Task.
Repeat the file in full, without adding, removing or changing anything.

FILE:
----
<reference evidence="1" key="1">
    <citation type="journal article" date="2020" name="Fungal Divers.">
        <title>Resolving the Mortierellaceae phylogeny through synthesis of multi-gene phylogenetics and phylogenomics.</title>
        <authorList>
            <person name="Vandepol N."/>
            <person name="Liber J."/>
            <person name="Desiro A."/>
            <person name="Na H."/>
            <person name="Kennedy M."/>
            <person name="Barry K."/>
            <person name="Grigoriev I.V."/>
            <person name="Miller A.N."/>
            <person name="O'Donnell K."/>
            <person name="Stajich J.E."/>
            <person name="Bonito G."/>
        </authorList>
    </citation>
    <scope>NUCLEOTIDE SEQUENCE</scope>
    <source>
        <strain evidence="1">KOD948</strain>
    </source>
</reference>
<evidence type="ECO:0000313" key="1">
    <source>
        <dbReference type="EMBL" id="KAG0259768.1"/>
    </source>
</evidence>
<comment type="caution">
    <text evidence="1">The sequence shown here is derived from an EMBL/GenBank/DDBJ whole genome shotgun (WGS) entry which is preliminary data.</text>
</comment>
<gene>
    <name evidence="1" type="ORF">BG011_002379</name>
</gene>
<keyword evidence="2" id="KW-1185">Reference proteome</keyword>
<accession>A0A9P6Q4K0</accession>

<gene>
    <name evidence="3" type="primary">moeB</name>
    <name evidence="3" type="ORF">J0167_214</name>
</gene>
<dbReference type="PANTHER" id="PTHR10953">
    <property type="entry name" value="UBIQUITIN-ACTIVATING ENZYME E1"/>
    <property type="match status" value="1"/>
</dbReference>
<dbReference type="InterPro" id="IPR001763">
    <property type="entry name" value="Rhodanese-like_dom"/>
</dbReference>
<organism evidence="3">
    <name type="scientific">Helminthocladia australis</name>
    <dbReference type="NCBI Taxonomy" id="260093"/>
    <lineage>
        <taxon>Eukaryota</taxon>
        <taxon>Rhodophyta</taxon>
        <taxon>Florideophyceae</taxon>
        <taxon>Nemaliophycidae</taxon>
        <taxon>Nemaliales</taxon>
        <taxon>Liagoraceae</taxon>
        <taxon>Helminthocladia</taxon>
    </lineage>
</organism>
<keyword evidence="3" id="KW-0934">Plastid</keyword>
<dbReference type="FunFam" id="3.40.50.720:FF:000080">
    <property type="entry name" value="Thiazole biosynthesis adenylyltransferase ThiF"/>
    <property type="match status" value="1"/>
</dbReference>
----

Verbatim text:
<reference evidence="1" key="1">
    <citation type="journal article" date="2020" name="Fungal Divers.">
        <title>Resolving the Mortierellaceae phylogeny through synthesis of multi-gene phylogenetics and phylogenomics.</title>
        <authorList>
            <person name="Vandepol N."/>
            <person name="Liber J."/>
            <person name="Desiro A."/>
            <person name="Na H."/>
            <person name="Kennedy M."/>
            <person name="Barry K."/>
            <person name="Grigoriev I.V."/>
            <person name="Miller A.N."/>
            <person name="O'Donnell K."/>
            <person name="Stajich J.E."/>
            <person name="Bonito G."/>
        </authorList>
    </citation>
    <scope>NUCLEOTIDE SEQUENCE</scope>
    <source>
        <strain evidence="1">KOD948</strain>
    </source>
</reference>
<evidence type="ECO:0000313" key="1">
    <source>
        <dbReference type="EMBL" id="KAG0259768.1"/>
    </source>
</evidence>
<comment type="caution">
    <text evidence="1">The sequence shown here is derived from an EMBL/GenBank/DDBJ whole genome shotgun (WGS) entry which is preliminary data.</text>
</comment>
<gene>
    <name evidence="1" type="ORF">BG011_002379</name>
</gene>
<keyword evidence="2" id="KW-1185">Reference proteome</keyword>
<accession>A0A9P6Q4K0</accession>

<gene>
    <name evidence="3" type="primary">moeB</name>
    <name evidence="3" type="ORF">J0167_214</name>
</gene>
<dbReference type="PANTHER" id="PTHR10953">
    <property type="entry name" value="UBIQUITIN-ACTIVATING ENZYME E1"/>
    <property type="match status" value="1"/>
</dbReference>
<dbReference type="InterPro" id="IPR001763">
    <property type="entry name" value="Rhodanese-like_dom"/>
</dbReference>
<organism evidence="3">
    <name type="scientific">Helminthocladia australis</name>
    <dbReference type="NCBI Taxonomy" id="260093"/>
    <lineage>
        <taxon>Eukaryota</taxon>
        <taxon>Rhodophyta</taxon>
        <taxon>Florideophyceae</taxon>
        <taxon>Nemaliophycidae</taxon>
        <taxon>Nemaliales</taxon>
        <taxon>Liagoraceae</taxon>
        <taxon>Helminthocladia</taxon>
    </lineage>
</organism>
<keyword evidence="3" id="KW-0934">Plastid</keyword>
<dbReference type="FunFam" id="3.40.50.720:FF:000080">
    <property type="entry name" value="Thiazole biosynthesis adenylyltransferase ThiF"/>
    <property type="match status" value="1"/>
</dbReference>